“I see my job as kind of a middle man and interpreter for both sides,” McCracken says.
McCracken’s job brings together two of his great interests — the economy and politics. He studied economics at Trinity University in San Antonio and later came to Washington as a member of the staff of then-Sen. Pete Domenici, R-N.M. But after six months, he was ready to move on, and in 1988, he took a position as a junior government affairs staffer at the NSBA. In 1997, he became CEO.
But running an organization like the NSBA has its frustrations: “There are so many potential priorities, you really can’t do everything in figuring out the right thing to work on.” Still, McCracken observes, that’s what it’s like to be a small business owner who continually must deal with a variety of issues at one time.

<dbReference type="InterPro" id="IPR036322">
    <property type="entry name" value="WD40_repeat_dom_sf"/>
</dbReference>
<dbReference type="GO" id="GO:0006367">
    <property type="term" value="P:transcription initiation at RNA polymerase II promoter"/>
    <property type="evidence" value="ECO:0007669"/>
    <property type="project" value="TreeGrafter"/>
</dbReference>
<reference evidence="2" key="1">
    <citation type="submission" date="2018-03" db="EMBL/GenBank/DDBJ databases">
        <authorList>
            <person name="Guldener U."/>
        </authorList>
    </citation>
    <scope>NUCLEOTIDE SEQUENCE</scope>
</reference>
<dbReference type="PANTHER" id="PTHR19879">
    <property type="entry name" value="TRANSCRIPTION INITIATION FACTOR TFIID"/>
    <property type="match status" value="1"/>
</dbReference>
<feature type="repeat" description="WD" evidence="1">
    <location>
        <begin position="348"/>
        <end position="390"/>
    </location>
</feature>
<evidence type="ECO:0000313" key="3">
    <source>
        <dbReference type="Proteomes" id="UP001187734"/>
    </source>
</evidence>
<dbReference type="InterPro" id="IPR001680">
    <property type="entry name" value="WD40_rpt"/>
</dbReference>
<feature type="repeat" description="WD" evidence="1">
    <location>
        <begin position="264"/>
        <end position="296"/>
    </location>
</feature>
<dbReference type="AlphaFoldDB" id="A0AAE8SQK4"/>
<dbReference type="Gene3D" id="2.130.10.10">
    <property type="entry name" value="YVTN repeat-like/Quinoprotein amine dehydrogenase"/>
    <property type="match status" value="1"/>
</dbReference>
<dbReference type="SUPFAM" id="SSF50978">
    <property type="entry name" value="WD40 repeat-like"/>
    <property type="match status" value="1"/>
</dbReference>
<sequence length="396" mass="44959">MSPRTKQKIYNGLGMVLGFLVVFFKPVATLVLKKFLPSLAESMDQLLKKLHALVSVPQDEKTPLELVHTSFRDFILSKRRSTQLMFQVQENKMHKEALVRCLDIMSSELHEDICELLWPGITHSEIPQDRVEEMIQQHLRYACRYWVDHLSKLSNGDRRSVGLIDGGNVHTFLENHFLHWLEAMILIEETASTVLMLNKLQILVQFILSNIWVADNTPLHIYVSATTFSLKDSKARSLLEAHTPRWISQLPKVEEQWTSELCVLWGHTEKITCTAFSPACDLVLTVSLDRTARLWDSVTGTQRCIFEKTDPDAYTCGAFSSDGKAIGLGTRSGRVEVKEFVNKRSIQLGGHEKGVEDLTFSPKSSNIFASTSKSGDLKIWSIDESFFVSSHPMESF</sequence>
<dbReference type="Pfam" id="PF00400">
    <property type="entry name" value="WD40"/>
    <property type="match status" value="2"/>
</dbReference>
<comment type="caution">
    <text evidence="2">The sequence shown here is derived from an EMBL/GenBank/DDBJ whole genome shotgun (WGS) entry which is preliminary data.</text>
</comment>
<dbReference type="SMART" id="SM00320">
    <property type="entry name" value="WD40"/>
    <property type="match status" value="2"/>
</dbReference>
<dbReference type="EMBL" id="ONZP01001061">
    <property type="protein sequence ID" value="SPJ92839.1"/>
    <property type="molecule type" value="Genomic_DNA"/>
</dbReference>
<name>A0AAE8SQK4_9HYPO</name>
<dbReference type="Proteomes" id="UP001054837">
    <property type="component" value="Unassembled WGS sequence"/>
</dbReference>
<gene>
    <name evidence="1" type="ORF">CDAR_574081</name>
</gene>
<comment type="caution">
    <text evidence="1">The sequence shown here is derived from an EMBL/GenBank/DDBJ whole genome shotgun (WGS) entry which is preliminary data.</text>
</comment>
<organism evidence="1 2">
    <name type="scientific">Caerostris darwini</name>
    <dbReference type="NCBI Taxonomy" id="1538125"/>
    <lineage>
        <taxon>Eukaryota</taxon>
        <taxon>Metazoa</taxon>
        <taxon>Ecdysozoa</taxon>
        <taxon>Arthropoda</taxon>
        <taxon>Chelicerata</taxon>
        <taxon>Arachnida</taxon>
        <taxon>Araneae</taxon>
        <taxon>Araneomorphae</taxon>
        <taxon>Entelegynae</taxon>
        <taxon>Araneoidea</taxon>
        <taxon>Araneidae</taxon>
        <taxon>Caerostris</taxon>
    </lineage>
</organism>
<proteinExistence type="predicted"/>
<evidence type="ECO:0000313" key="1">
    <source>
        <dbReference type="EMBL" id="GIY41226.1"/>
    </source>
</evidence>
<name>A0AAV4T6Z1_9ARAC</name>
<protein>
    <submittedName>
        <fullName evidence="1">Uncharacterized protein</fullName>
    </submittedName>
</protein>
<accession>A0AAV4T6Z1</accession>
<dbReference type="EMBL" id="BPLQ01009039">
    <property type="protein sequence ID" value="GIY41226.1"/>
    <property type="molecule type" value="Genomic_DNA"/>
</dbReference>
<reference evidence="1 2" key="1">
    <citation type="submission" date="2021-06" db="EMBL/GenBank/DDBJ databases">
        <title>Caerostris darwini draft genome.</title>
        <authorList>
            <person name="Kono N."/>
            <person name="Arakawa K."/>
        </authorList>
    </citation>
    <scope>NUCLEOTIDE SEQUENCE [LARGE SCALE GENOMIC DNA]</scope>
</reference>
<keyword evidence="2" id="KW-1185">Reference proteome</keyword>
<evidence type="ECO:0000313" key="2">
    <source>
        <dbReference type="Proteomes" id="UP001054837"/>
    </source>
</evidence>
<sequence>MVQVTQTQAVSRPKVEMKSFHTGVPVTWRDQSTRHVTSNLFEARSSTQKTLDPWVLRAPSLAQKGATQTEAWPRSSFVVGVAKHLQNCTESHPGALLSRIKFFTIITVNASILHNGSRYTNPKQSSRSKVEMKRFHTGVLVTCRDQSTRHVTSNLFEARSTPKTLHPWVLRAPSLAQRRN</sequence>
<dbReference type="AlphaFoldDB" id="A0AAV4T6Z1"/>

McCracken spoke with The Associated Press recently about some of the issues involving small business. Here are excerpts from the conversation, edited for clarity:
Q. Obama vs. Romney. Who would be better for small business?
A. It depends on what kind of business you’re in. If you’re very sensitive to tax policy and low tax rates, you’re going to get lower rates under Mitt Romney than you will under Barack Obama. If on the other hand, you’re an exporter and need some
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